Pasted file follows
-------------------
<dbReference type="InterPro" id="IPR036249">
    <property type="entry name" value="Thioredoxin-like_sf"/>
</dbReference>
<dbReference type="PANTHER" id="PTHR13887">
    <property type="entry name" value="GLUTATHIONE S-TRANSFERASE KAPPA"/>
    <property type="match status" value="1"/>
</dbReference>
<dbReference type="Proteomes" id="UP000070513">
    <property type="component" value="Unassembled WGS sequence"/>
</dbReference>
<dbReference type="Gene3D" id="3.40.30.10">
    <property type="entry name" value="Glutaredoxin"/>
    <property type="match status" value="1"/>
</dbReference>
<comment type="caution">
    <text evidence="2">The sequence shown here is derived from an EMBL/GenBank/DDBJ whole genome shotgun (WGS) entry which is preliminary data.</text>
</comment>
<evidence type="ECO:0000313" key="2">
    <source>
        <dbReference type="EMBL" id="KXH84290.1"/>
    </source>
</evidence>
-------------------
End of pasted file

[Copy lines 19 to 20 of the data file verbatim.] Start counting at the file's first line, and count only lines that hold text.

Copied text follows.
    <source>
        <dbReference type="EMBL" id="KXH84290.1"/>